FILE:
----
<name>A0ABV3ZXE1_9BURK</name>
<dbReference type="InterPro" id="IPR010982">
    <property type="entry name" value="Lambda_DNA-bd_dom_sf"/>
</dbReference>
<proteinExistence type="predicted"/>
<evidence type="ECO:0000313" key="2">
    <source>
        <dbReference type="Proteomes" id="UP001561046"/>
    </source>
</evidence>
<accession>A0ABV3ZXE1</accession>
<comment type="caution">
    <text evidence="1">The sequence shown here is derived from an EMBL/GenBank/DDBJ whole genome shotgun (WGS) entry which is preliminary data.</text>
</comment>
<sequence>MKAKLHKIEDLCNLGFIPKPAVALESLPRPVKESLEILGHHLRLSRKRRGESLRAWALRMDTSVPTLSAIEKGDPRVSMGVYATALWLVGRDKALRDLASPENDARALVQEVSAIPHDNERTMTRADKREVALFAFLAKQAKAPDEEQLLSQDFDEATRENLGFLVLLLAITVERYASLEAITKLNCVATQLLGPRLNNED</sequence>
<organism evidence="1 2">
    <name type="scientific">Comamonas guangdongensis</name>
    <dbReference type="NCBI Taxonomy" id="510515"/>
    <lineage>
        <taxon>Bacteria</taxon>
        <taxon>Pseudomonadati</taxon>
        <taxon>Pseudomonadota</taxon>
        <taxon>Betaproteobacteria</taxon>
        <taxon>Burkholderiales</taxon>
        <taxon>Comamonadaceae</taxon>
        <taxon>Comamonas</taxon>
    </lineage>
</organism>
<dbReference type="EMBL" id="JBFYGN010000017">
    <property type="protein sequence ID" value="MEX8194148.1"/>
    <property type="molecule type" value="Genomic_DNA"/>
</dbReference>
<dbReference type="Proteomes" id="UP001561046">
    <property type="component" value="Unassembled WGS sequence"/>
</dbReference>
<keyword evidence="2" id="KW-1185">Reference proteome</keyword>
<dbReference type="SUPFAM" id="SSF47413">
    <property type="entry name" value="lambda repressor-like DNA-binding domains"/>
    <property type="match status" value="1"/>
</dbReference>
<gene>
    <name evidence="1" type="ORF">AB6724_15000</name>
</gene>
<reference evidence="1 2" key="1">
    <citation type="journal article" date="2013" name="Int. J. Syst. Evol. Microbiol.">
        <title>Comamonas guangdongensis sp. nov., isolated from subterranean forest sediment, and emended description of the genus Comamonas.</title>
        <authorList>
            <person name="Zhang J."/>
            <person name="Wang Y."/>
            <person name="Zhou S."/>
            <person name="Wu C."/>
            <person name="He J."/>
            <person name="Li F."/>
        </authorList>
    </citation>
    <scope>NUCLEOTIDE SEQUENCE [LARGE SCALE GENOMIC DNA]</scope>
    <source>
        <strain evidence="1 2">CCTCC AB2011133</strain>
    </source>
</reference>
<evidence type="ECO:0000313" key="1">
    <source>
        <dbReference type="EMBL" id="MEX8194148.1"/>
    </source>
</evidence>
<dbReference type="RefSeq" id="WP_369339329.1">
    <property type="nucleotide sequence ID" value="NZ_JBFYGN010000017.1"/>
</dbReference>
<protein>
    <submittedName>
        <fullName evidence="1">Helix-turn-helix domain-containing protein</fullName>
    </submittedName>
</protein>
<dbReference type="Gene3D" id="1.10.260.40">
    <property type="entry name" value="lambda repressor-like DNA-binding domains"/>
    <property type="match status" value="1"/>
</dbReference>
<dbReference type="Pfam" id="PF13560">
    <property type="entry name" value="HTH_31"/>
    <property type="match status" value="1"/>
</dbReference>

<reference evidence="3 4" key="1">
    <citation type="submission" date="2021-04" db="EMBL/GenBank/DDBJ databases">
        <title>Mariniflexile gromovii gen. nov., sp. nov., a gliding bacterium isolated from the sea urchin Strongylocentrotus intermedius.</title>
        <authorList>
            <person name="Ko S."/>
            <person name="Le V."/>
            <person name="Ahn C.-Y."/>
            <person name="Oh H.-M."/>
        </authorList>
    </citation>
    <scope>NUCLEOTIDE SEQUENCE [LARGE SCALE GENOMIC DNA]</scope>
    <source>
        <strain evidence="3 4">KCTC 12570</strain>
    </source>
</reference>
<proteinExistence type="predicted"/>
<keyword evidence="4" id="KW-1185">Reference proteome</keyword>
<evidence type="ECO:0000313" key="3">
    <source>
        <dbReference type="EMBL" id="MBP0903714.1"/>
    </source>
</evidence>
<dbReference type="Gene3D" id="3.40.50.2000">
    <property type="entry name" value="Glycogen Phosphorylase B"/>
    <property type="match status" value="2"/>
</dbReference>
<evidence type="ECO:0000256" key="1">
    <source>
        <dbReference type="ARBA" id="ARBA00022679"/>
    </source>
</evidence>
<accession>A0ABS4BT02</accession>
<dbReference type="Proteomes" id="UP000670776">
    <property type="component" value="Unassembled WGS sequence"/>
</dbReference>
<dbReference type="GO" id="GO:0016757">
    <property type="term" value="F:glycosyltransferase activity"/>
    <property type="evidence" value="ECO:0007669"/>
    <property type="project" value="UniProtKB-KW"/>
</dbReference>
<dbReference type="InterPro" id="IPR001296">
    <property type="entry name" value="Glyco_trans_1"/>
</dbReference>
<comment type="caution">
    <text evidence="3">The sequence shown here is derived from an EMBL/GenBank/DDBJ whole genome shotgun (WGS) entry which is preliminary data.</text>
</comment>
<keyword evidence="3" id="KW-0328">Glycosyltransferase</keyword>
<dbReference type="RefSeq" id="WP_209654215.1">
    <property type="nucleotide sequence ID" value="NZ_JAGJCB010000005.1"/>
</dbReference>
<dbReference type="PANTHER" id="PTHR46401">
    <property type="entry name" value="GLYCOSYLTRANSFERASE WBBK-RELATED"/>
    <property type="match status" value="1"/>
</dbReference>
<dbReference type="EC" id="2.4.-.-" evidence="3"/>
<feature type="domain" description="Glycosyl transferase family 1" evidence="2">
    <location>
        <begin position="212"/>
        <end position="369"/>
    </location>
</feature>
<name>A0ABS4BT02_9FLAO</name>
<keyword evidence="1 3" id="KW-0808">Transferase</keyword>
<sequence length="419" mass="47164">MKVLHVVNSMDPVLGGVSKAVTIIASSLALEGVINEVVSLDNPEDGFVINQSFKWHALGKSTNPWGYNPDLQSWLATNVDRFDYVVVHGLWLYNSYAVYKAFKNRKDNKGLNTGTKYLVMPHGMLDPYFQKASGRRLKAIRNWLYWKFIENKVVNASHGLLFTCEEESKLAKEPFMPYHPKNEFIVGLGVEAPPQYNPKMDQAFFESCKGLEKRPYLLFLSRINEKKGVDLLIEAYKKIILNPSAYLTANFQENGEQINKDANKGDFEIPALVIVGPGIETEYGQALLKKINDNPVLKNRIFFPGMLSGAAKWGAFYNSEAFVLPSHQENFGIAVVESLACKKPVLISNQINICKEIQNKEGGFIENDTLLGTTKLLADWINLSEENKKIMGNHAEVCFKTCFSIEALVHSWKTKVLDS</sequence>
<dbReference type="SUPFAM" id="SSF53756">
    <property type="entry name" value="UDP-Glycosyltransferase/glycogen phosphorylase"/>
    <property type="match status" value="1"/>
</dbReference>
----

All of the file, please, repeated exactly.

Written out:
<name>A0ABV3ZXE1_9BURK</name>
<dbReference type="InterPro" id="IPR010982">
    <property type="entry name" value="Lambda_DNA-bd_dom_sf"/>
</dbReference>
<proteinExistence type="predicted"/>
<evidence type="ECO:0000313" key="2">
    <source>
        <dbReference type="Proteomes" id="UP001561046"/>
    </source>
</evidence>
<accession>A0ABV3ZXE1</accession>
<comment type="caution">
    <text evidence="1">The sequence shown here is derived from an EMBL/GenBank/DDBJ whole genome shotgun (WGS) entry which is preliminary data.</text>
</comment>
<sequence>MKAKLHKIEDLCNLGFIPKPAVALESLPRPVKESLEILGHHLRLSRKRRGESLRAWALRMDTSVPTLSAIEKGDPRVSMGVYATALWLVGRDKALRDLASPENDARALVQEVSAIPHDNERTMTRADKREVALFAFLAKQAKAPDEEQLLSQDFDEATRENLGFLVLLLAITVERYASLEAITKLNCVATQLLGPRLNNED</sequence>
<organism evidence="1 2">
    <name type="scientific">Comamonas guangdongensis</name>
    <dbReference type="NCBI Taxonomy" id="510515"/>
    <lineage>
        <taxon>Bacteria</taxon>
        <taxon>Pseudomonadati</taxon>
        <taxon>Pseudomonadota</taxon>
        <taxon>Betaproteobacteria</taxon>
        <taxon>Burkholderiales</taxon>
        <taxon>Comamonadaceae</taxon>
        <taxon>Comamonas</taxon>
    </lineage>
</organism>
<dbReference type="EMBL" id="JBFYGN010000017">
    <property type="protein sequence ID" value="MEX8194148.1"/>
    <property type="molecule type" value="Genomic_DNA"/>
</dbReference>
<dbReference type="Proteomes" id="UP001561046">
    <property type="component" value="Unassembled WGS sequence"/>
</dbReference>
<keyword evidence="2" id="KW-1185">Reference proteome</keyword>
<dbReference type="SUPFAM" id="SSF47413">
    <property type="entry name" value="lambda repressor-like DNA-binding domains"/>
    <property type="match status" value="1"/>
</dbReference>
<gene>
    <name evidence="1" type="ORF">AB6724_15000</name>
</gene>
<reference evidence="1 2" key="1">
    <citation type="journal article" date="2013" name="Int. J. Syst. Evol. Microbiol.">
        <title>Comamonas guangdongensis sp. nov., isolated from subterranean forest sediment, and emended description of the genus Comamonas.</title>
        <authorList>
            <person name="Zhang J."/>
            <person name="Wang Y."/>
            <person name="Zhou S."/>
            <person name="Wu C."/>
            <person name="He J."/>
            <person name="Li F."/>
        </authorList>
    </citation>
    <scope>NUCLEOTIDE SEQUENCE [LARGE SCALE GENOMIC DNA]</scope>
    <source>
        <strain evidence="1 2">CCTCC AB2011133</strain>
    </source>
</reference>
<evidence type="ECO:0000313" key="1">
    <source>
        <dbReference type="EMBL" id="MEX8194148.1"/>
    </source>
</evidence>
<dbReference type="RefSeq" id="WP_369339329.1">
    <property type="nucleotide sequence ID" value="NZ_JBFYGN010000017.1"/>
</dbReference>
<protein>
    <submittedName>
        <fullName evidence="1">Helix-turn-helix domain-containing protein</fullName>
    </submittedName>
</protein>
<dbReference type="Gene3D" id="1.10.260.40">
    <property type="entry name" value="lambda repressor-like DNA-binding domains"/>
    <property type="match status" value="1"/>
</dbReference>
<dbReference type="Pfam" id="PF13560">
    <property type="entry name" value="HTH_31"/>
    <property type="match status" value="1"/>
</dbReference>

<reference evidence="3 4" key="1">
    <citation type="submission" date="2021-04" db="EMBL/GenBank/DDBJ databases">
        <title>Mariniflexile gromovii gen. nov., sp. nov., a gliding bacterium isolated from the sea urchin Strongylocentrotus intermedius.</title>
        <authorList>
            <person name="Ko S."/>
            <person name="Le V."/>
            <person name="Ahn C.-Y."/>
            <person name="Oh H.-M."/>
        </authorList>
    </citation>
    <scope>NUCLEOTIDE SEQUENCE [LARGE SCALE GENOMIC DNA]</scope>
    <source>
        <strain evidence="3 4">KCTC 12570</strain>
    </source>
</reference>
<proteinExistence type="predicted"/>
<keyword evidence="4" id="KW-1185">Reference proteome</keyword>
<evidence type="ECO:0000313" key="3">
    <source>
        <dbReference type="EMBL" id="MBP0903714.1"/>
    </source>
</evidence>
<dbReference type="Gene3D" id="3.40.50.2000">
    <property type="entry name" value="Glycogen Phosphorylase B"/>
    <property type="match status" value="2"/>
</dbReference>
<evidence type="ECO:0000256" key="1">
    <source>
        <dbReference type="ARBA" id="ARBA00022679"/>
    </source>
</evidence>
<accession>A0ABS4BT02</accession>
<dbReference type="Proteomes" id="UP000670776">
    <property type="component" value="Unassembled WGS sequence"/>
</dbReference>
<dbReference type="GO" id="GO:0016757">
    <property type="term" value="F:glycosyltransferase activity"/>
    <property type="evidence" value="ECO:0007669"/>
    <property type="project" value="UniProtKB-KW"/>
</dbReference>
<dbReference type="InterPro" id="IPR001296">
    <property type="entry name" value="Glyco_trans_1"/>
</dbReference>
<comment type="caution">
    <text evidence="3">The sequence shown here is derived from an EMBL/GenBank/DDBJ whole genome shotgun (WGS) entry which is preliminary data.</text>
</comment>
<keyword evidence="3" id="KW-0328">Glycosyltransferase</keyword>
<dbReference type="RefSeq" id="WP_209654215.1">
    <property type="nucleotide sequence ID" value="NZ_JAGJCB010000005.1"/>
</dbReference>
<dbReference type="PANTHER" id="PTHR46401">
    <property type="entry name" value="GLYCOSYLTRANSFERASE WBBK-RELATED"/>
    <property type="match status" value="1"/>
</dbReference>
<dbReference type="EC" id="2.4.-.-" evidence="3"/>
<feature type="domain" description="Glycosyl transferase family 1" evidence="2">
    <location>
        <begin position="212"/>
        <end position="369"/>
    </location>
</feature>
<name>A0ABS4BT02_9FLAO</name>
<keyword evidence="1 3" id="KW-0808">Transferase</keyword>
<sequence length="419" mass="47164">MKVLHVVNSMDPVLGGVSKAVTIIASSLALEGVINEVVSLDNPEDGFVINQSFKWHALGKSTNPWGYNPDLQSWLATNVDRFDYVVVHGLWLYNSYAVYKAFKNRKDNKGLNTGTKYLVMPHGMLDPYFQKASGRRLKAIRNWLYWKFIENKVVNASHGLLFTCEEESKLAKEPFMPYHPKNEFIVGLGVEAPPQYNPKMDQAFFESCKGLEKRPYLLFLSRINEKKGVDLLIEAYKKIILNPSAYLTANFQENGEQINKDANKGDFEIPALVIVGPGIETEYGQALLKKINDNPVLKNRIFFPGMLSGAAKWGAFYNSEAFVLPSHQENFGIAVVESLACKKPVLISNQINICKEIQNKEGGFIENDTLLGTTKLLADWINLSEENKKIMGNHAEVCFKTCFSIEALVHSWKTKVLDS</sequence>
<dbReference type="SUPFAM" id="SSF53756">
    <property type="entry name" value="UDP-Glycosyltransferase/glycogen phosphorylase"/>
    <property type="match status" value="1"/>
</dbReference>